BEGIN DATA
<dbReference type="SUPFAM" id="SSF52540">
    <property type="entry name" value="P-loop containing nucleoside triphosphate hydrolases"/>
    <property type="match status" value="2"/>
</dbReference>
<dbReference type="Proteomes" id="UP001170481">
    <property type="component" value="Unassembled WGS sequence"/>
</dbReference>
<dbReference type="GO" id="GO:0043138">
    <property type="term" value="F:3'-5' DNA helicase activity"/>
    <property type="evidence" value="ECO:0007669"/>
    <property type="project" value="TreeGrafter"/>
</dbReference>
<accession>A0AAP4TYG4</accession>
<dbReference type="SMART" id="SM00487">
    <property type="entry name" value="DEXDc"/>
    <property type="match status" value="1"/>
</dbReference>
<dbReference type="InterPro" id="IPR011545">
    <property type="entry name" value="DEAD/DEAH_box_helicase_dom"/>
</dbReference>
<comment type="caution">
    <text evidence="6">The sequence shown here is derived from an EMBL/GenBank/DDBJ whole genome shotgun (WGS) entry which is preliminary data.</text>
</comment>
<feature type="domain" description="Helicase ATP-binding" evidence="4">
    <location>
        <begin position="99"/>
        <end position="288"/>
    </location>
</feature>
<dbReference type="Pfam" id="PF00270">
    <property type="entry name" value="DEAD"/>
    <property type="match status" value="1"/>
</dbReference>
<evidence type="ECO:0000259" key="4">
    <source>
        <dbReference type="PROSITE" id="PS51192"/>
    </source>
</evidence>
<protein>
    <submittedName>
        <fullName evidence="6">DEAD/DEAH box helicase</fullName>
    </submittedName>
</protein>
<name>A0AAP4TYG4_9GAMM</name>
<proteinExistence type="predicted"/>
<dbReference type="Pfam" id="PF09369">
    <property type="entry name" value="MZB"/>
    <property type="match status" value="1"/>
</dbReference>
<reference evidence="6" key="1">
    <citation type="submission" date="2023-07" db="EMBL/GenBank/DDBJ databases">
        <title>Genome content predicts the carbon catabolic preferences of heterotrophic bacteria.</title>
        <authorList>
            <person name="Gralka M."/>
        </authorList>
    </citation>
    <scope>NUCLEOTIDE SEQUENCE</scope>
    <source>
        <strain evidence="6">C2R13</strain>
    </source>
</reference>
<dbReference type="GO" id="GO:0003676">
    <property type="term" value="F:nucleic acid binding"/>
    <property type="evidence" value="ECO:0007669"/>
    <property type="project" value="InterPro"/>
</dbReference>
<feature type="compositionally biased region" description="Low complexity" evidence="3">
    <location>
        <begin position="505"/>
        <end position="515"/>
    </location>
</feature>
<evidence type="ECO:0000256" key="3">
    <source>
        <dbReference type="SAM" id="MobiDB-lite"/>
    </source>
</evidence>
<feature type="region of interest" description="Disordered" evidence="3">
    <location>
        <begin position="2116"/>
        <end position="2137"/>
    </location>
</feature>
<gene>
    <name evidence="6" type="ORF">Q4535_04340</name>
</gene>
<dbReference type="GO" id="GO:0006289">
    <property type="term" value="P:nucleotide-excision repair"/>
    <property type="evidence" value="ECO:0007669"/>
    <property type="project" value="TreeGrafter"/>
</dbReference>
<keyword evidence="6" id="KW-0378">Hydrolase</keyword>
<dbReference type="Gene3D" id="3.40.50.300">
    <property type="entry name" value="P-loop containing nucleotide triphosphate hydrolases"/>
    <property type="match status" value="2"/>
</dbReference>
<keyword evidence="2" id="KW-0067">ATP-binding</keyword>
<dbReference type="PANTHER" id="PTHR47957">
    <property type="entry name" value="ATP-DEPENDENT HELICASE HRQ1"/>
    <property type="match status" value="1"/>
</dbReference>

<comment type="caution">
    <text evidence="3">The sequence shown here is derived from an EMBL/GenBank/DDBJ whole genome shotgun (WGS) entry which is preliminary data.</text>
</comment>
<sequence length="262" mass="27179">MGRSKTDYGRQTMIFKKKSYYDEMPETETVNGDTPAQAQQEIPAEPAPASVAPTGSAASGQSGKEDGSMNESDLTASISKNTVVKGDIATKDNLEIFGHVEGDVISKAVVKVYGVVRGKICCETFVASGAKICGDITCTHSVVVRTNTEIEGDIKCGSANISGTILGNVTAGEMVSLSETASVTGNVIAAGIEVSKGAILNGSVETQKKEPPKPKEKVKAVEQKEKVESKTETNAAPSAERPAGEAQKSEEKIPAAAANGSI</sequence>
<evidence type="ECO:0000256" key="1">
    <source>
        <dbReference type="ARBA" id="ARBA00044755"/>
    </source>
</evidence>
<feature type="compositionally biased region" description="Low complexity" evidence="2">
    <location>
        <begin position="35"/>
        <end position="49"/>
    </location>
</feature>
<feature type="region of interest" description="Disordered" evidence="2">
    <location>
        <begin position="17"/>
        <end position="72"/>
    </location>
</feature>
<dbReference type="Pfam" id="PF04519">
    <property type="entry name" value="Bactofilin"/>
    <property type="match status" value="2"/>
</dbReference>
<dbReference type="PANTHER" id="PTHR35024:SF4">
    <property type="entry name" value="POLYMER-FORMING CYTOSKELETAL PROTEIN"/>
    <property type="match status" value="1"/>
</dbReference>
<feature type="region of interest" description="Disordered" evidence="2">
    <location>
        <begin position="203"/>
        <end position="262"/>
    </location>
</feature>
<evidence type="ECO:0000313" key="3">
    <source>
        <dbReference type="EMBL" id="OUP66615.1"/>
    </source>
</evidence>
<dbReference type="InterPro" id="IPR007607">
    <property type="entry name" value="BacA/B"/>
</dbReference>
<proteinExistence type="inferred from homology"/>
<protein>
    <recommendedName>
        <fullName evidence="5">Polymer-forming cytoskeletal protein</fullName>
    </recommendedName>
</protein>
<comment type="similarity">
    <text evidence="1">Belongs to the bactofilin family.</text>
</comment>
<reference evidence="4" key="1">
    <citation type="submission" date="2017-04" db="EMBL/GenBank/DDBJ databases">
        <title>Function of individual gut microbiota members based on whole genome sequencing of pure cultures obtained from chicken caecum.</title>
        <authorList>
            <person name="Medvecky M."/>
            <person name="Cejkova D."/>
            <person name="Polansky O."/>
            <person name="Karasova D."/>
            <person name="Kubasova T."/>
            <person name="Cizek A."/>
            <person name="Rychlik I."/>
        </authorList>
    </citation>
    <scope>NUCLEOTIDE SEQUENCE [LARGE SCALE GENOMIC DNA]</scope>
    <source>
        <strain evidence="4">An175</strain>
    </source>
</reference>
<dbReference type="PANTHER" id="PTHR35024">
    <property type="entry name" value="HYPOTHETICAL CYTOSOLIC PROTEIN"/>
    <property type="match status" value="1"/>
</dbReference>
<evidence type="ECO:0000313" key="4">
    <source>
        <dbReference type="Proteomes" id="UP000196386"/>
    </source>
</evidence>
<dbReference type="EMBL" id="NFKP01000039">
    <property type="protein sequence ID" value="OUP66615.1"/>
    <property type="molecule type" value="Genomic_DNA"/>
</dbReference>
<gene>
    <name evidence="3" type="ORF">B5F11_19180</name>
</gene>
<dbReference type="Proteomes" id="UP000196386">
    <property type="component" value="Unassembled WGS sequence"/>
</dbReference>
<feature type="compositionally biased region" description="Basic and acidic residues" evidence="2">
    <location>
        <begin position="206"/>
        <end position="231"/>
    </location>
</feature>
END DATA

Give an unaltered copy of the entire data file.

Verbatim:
<dbReference type="SUPFAM" id="SSF52540">
    <property type="entry name" value="P-loop containing nucleoside triphosphate hydrolases"/>
    <property type="match status" value="2"/>
</dbReference>
<dbReference type="Proteomes" id="UP001170481">
    <property type="component" value="Unassembled WGS sequence"/>
</dbReference>
<dbReference type="GO" id="GO:0043138">
    <property type="term" value="F:3'-5' DNA helicase activity"/>
    <property type="evidence" value="ECO:0007669"/>
    <property type="project" value="TreeGrafter"/>
</dbReference>
<accession>A0AAP4TYG4</accession>
<dbReference type="SMART" id="SM00487">
    <property type="entry name" value="DEXDc"/>
    <property type="match status" value="1"/>
</dbReference>
<dbReference type="InterPro" id="IPR011545">
    <property type="entry name" value="DEAD/DEAH_box_helicase_dom"/>
</dbReference>
<comment type="caution">
    <text evidence="6">The sequence shown here is derived from an EMBL/GenBank/DDBJ whole genome shotgun (WGS) entry which is preliminary data.</text>
</comment>
<feature type="domain" description="Helicase ATP-binding" evidence="4">
    <location>
        <begin position="99"/>
        <end position="288"/>
    </location>
</feature>
<dbReference type="Pfam" id="PF00270">
    <property type="entry name" value="DEAD"/>
    <property type="match status" value="1"/>
</dbReference>
<evidence type="ECO:0000259" key="4">
    <source>
        <dbReference type="PROSITE" id="PS51192"/>
    </source>
</evidence>
<protein>
    <submittedName>
        <fullName evidence="6">DEAD/DEAH box helicase</fullName>
    </submittedName>
</protein>
<name>A0AAP4TYG4_9GAMM</name>
<proteinExistence type="predicted"/>
<dbReference type="Pfam" id="PF09369">
    <property type="entry name" value="MZB"/>
    <property type="match status" value="1"/>
</dbReference>
<reference evidence="6" key="1">
    <citation type="submission" date="2023-07" db="EMBL/GenBank/DDBJ databases">
        <title>Genome content predicts the carbon catabolic preferences of heterotrophic bacteria.</title>
        <authorList>
            <person name="Gralka M."/>
        </authorList>
    </citation>
    <scope>NUCLEOTIDE SEQUENCE</scope>
    <source>
        <strain evidence="6">C2R13</strain>
    </source>
</reference>
<dbReference type="GO" id="GO:0003676">
    <property type="term" value="F:nucleic acid binding"/>
    <property type="evidence" value="ECO:0007669"/>
    <property type="project" value="InterPro"/>
</dbReference>
<feature type="compositionally biased region" description="Low complexity" evidence="3">
    <location>
        <begin position="505"/>
        <end position="515"/>
    </location>
</feature>
<evidence type="ECO:0000256" key="3">
    <source>
        <dbReference type="SAM" id="MobiDB-lite"/>
    </source>
</evidence>
<feature type="region of interest" description="Disordered" evidence="3">
    <location>
        <begin position="2116"/>
        <end position="2137"/>
    </location>
</feature>
<gene>
    <name evidence="6" type="ORF">Q4535_04340</name>
</gene>
<dbReference type="GO" id="GO:0006289">
    <property type="term" value="P:nucleotide-excision repair"/>
    <property type="evidence" value="ECO:0007669"/>
    <property type="project" value="TreeGrafter"/>
</dbReference>
<keyword evidence="6" id="KW-0378">Hydrolase</keyword>
<dbReference type="Gene3D" id="3.40.50.300">
    <property type="entry name" value="P-loop containing nucleotide triphosphate hydrolases"/>
    <property type="match status" value="2"/>
</dbReference>
<keyword evidence="2" id="KW-0067">ATP-binding</keyword>
<dbReference type="PANTHER" id="PTHR47957">
    <property type="entry name" value="ATP-DEPENDENT HELICASE HRQ1"/>
    <property type="match status" value="1"/>
</dbReference>

<comment type="caution">
    <text evidence="3">The sequence shown here is derived from an EMBL/GenBank/DDBJ whole genome shotgun (WGS) entry which is preliminary data.</text>
</comment>
<sequence length="262" mass="27179">MGRSKTDYGRQTMIFKKKSYYDEMPETETVNGDTPAQAQQEIPAEPAPASVAPTGSAASGQSGKEDGSMNESDLTASISKNTVVKGDIATKDNLEIFGHVEGDVISKAVVKVYGVVRGKICCETFVASGAKICGDITCTHSVVVRTNTEIEGDIKCGSANISGTILGNVTAGEMVSLSETASVTGNVIAAGIEVSKGAILNGSVETQKKEPPKPKEKVKAVEQKEKVESKTETNAAPSAERPAGEAQKSEEKIPAAAANGSI</sequence>
<evidence type="ECO:0000256" key="1">
    <source>
        <dbReference type="ARBA" id="ARBA00044755"/>
    </source>
</evidence>
<feature type="compositionally biased region" description="Low complexity" evidence="2">
    <location>
        <begin position="35"/>
        <end position="49"/>
    </location>
</feature>
<feature type="region of interest" description="Disordered" evidence="2">
    <location>
        <begin position="17"/>
        <end position="72"/>
    </location>
</feature>
<dbReference type="Pfam" id="PF04519">
    <property type="entry name" value="Bactofilin"/>
    <property type="match status" value="2"/>
</dbReference>
<dbReference type="PANTHER" id="PTHR35024:SF4">
    <property type="entry name" value="POLYMER-FORMING CYTOSKELETAL PROTEIN"/>
    <property type="match status" value="1"/>
</dbReference>
<feature type="region of interest" description="Disordered" evidence="2">
    <location>
        <begin position="203"/>
        <end position="262"/>
    </location>
</feature>
<evidence type="ECO:0000313" key="3">
    <source>
        <dbReference type="EMBL" id="OUP66615.1"/>
    </source>
</evidence>
<dbReference type="InterPro" id="IPR007607">
    <property type="entry name" value="BacA/B"/>
</dbReference>
<proteinExistence type="inferred from homology"/>
<protein>
    <recommendedName>
        <fullName evidence="5">Polymer-forming cytoskeletal protein</fullName>
    </recommendedName>
</protein>
<comment type="similarity">
    <text evidence="1">Belongs to the bactofilin family.</text>
</comment>
<reference evidence="4" key="1">
    <citation type="submission" date="2017-04" db="EMBL/GenBank/DDBJ databases">
        <title>Function of individual gut microbiota members based on whole genome sequencing of pure cultures obtained from chicken caecum.</title>
        <authorList>
            <person name="Medvecky M."/>
            <person name="Cejkova D."/>
            <person name="Polansky O."/>
            <person name="Karasova D."/>
            <person name="Kubasova T."/>
            <person name="Cizek A."/>
            <person name="Rychlik I."/>
        </authorList>
    </citation>
    <scope>NUCLEOTIDE SEQUENCE [LARGE SCALE GENOMIC DNA]</scope>
    <source>
        <strain evidence="4">An175</strain>
    </source>
</reference>
<dbReference type="PANTHER" id="PTHR35024">
    <property type="entry name" value="HYPOTHETICAL CYTOSOLIC PROTEIN"/>
    <property type="match status" value="1"/>
</dbReference>
<evidence type="ECO:0000313" key="4">
    <source>
        <dbReference type="Proteomes" id="UP000196386"/>
    </source>
</evidence>
<dbReference type="EMBL" id="NFKP01000039">
    <property type="protein sequence ID" value="OUP66615.1"/>
    <property type="molecule type" value="Genomic_DNA"/>
</dbReference>
<gene>
    <name evidence="3" type="ORF">B5F11_19180</name>
</gene>
<dbReference type="Proteomes" id="UP000196386">
    <property type="component" value="Unassembled WGS sequence"/>
</dbReference>
<feature type="compositionally biased region" description="Basic and acidic residues" evidence="2">
    <location>
        <begin position="206"/>
        <end position="231"/>
    </location>
</feature>